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Effects of Stress


Stress may be referred to as the reaction of the body toward dangerous situations. Whenever one is threatened in any case, there is a chemical reaction taking place in the body thus preventing injury. When one is under stress there is an increase in heart rates, muscles tighten, breathing quickens, and blood pressure rises. It is a fact that stress affects everyone. Even children experience some stress. There are several causes of stress such as financial management, busy times at work, and coping with relationships amongst others. Notably, some fears may be beneficial; however, too many of it wears one down making him or her sick both physically and mentally. For one to be able to control stress the first thing to do is to note the symptoms. All the same, the hardest idea here is to recognize stress symptoms. Most people are not aware that they are under stress until the breaking point. The paper explains how stress affects people’s health.

Negative Stress effects

As earlier mentioned, stress can be in some instances beneficial thus motivating one to perform well in the workplace. All the same, it can be stressful bringing negative force toward one’s body if experienced over a prolonged time. In fact, if action is not taken, it can be chronic.

Natural body reaction

More often one may experience sweaty hands or heart pounding during a scary movie. In this case, one is feeling stress both in the body and in the mind. Whenever one is faced with danger, the body gets flooded with hormones elevating heart rate which in turn increases blood pressure. More so, this boosts one’s energy allowing preparations to deal with the problem. Probably people are usually faced with several challenges such as meeting deadlines, juggling childcare, and paying bills. It is such challenges that make the body react the same way as mentioned above. As a result, the human body experiences the “fight or flight” reaction.

Pressure points

Despite how stress can be minor it causes an impact on one’s body. For instance, some students experience stomach aches just before giving a presentation (Shankar, and Park, 2016, p.7). Acute stress may get caused by events such as terrorist attacks, earthquake, or fight with a spouse. All the same, the major the stress the bigger the impact on one’s health. Several studies have indicated that emotional stresses specifically anger are the significant causes of arrhythmias, heart attacks, or even sudden death. However, most cases of sudden death occur in people with heart diseases. The central nervous system is responsible for the “fight or flight” response. The hypothalamus is the part of the brain that sends the signals to adrenal glands releasing stress hormones cortisol and adrenaline. The hormones facilitate the heartbeat to send more blood to areas that need it more during emergencies such as the heart, and muscles among other organs. However, after the perceived fear is gone the hypothalamus informs all the systems to get back to the norm. All the same, if the stressor fails to go away, the response will continue.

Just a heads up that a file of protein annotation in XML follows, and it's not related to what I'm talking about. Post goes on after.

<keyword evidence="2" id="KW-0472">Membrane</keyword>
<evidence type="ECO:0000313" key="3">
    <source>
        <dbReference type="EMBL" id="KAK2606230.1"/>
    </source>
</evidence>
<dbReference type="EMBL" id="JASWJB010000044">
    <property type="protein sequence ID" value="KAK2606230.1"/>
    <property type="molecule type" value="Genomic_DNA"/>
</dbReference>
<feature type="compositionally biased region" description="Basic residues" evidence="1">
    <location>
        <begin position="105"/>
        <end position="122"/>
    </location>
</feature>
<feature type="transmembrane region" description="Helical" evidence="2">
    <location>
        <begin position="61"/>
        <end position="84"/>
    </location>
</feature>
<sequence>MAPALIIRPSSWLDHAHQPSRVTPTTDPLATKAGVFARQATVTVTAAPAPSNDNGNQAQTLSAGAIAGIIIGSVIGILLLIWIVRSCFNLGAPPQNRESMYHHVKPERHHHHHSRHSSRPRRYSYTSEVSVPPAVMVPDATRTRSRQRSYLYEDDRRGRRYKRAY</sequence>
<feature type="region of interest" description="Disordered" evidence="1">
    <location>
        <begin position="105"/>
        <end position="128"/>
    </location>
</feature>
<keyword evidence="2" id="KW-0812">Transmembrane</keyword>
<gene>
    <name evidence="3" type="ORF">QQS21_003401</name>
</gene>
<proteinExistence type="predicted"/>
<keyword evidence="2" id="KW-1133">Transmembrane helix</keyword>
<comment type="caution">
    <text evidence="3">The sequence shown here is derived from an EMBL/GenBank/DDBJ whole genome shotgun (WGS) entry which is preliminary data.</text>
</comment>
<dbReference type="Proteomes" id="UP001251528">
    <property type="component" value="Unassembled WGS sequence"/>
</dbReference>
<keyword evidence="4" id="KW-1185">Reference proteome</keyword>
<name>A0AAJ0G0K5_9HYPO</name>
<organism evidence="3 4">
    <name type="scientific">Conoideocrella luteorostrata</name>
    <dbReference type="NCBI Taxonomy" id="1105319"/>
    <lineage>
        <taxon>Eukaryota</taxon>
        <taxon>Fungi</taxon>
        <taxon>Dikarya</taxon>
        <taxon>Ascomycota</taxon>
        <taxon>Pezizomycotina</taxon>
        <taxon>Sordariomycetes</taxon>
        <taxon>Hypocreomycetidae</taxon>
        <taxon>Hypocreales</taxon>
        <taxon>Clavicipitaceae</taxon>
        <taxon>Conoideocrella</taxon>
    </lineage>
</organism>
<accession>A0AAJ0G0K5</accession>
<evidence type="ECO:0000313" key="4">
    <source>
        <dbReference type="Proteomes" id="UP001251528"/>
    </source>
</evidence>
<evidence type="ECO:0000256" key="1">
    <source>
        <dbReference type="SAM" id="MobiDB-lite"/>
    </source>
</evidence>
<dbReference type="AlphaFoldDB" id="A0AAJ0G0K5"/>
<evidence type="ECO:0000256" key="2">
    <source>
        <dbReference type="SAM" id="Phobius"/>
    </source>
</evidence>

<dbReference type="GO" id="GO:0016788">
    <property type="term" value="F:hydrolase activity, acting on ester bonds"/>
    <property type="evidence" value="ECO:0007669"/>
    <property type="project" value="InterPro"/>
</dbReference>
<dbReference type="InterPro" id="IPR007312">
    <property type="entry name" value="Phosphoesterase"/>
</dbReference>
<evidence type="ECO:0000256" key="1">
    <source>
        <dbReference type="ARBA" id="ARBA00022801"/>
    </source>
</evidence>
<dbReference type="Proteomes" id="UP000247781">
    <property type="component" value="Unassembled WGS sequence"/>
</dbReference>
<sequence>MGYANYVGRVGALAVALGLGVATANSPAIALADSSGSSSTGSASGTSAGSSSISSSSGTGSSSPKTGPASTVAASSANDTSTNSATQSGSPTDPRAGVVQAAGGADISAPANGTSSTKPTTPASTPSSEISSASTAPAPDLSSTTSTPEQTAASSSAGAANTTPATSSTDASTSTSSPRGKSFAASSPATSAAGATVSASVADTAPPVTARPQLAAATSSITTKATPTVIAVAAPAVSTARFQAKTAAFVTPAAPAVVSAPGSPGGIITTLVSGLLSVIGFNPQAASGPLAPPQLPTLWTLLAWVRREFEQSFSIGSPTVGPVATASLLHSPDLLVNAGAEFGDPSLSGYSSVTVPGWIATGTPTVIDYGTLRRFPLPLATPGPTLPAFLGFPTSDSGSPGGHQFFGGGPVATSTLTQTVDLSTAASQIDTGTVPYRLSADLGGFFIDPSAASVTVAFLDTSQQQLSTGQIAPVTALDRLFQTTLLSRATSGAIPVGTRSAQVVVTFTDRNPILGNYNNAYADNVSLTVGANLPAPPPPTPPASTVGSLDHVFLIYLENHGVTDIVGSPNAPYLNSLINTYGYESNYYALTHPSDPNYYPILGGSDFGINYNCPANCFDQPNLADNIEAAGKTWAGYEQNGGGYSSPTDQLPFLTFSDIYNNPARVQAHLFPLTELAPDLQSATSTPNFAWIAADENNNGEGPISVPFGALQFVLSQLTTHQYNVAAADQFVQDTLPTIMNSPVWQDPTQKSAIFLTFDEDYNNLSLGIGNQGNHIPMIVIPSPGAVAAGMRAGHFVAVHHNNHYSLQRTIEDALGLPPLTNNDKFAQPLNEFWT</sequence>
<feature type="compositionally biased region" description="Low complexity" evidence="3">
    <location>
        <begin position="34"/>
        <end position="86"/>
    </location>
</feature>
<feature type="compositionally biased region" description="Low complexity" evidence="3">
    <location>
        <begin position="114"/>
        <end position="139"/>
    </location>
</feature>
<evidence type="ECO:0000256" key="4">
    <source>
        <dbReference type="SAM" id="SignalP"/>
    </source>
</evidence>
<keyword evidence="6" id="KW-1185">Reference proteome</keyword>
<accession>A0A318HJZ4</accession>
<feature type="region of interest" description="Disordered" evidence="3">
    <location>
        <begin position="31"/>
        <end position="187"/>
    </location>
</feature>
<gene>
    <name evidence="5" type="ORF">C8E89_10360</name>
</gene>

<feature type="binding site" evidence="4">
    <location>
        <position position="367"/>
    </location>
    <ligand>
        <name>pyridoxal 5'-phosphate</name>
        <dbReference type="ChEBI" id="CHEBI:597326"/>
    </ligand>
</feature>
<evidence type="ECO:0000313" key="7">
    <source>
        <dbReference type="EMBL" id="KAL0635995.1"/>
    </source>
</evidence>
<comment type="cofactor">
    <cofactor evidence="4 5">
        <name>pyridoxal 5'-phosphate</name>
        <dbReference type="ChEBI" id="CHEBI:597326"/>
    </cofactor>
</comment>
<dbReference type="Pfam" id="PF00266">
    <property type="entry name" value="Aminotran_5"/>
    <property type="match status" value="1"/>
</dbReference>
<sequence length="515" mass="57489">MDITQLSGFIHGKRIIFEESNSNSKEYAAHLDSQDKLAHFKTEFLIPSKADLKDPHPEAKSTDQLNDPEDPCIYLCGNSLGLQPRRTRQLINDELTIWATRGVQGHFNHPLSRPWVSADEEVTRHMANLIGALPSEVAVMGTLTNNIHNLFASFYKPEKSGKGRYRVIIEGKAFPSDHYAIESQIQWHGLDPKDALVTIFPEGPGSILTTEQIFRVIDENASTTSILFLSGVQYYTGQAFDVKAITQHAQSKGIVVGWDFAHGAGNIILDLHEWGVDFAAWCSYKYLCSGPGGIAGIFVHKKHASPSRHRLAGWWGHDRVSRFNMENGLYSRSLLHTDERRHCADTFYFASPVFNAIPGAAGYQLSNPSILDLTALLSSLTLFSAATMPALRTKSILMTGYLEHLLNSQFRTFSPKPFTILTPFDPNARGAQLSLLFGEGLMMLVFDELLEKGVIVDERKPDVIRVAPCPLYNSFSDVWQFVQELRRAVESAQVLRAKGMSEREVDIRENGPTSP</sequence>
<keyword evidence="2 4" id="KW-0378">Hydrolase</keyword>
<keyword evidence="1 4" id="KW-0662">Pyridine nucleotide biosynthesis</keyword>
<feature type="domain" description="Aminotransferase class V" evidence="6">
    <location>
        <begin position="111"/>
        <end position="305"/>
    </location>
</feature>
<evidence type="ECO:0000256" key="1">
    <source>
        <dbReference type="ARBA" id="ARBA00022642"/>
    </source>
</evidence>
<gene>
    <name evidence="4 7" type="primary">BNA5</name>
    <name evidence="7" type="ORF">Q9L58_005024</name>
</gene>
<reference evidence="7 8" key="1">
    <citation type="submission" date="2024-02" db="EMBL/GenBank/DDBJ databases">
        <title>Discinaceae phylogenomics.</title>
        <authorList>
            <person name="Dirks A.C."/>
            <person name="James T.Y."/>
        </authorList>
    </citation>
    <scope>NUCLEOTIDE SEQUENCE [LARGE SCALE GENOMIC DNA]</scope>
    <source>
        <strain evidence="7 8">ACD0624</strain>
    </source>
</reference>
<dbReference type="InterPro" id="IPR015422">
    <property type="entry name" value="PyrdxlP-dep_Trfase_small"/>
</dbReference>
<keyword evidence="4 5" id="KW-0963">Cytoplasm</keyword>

Cardiovascular and respiratory systems

The hormones released by stress affect the cardiovascular and respiratory systems. In the event of pressure, one’s breath fastens to distribute oxygen that is rich in the blood (Dhabhar, 2014, p.200). For those who have asthma problems, breathing can be a problem at the time of stress.

The heart as well pumps faster during stress. Stress hormones lead one’s blood vessels to divert and constrict oxygen to muscles thus having the strength to take action. More so, this causes a rise in blood pressure. The result is that chronic stress makes the heart work too hard for a long time. In case of an increase in blood pressure, one risks getting a heart attack or stroke (McEwen, 2008, p.181).

Digestive system

If one experiences stress, the liver produces glucose thus boosting energy. However, if one is under chronic fear, it is not possible for the body to keep the extra glucose surge. Moreover, continuous stress increases the risk of getting type 2 diabetes.

The digestive system may as well be upset by rapid breathing, rush of hormones, as well as increased heart rate. Probably, one may experience acid reflux or heartburn due to increased stomach acid. All the same, there is this narrative that stress causes ulcers. What fear does is increase the risk of them and at the same time make the existing ulcers act up.

Notably, stress influences how the food moves in the body leading to constipation and diarrhea. Also, one may experience vomiting, nausea, and stomachache.

Reproductive system

As previously noted, stress is not only exhausting to the body alone but also to the mind. Whenever one is under fear, he or she experiences constant loss of desire. For the case of a male, short-term stress increases the production of the male testosterone hormone. If the tension continues, the levels of testosterone start to drop. In fact, it can be so severe that it may cause erectile dysfunction or impotence.

Positive effects of stress

It is good to note that every stress occurs for a specific reason. Therefore, they must offer some positive aspects. In this case, one should focus on definite issues to make the most of them (Gu et al., p.9). Some of the positive aspects include motivation and cognition enhancers among others.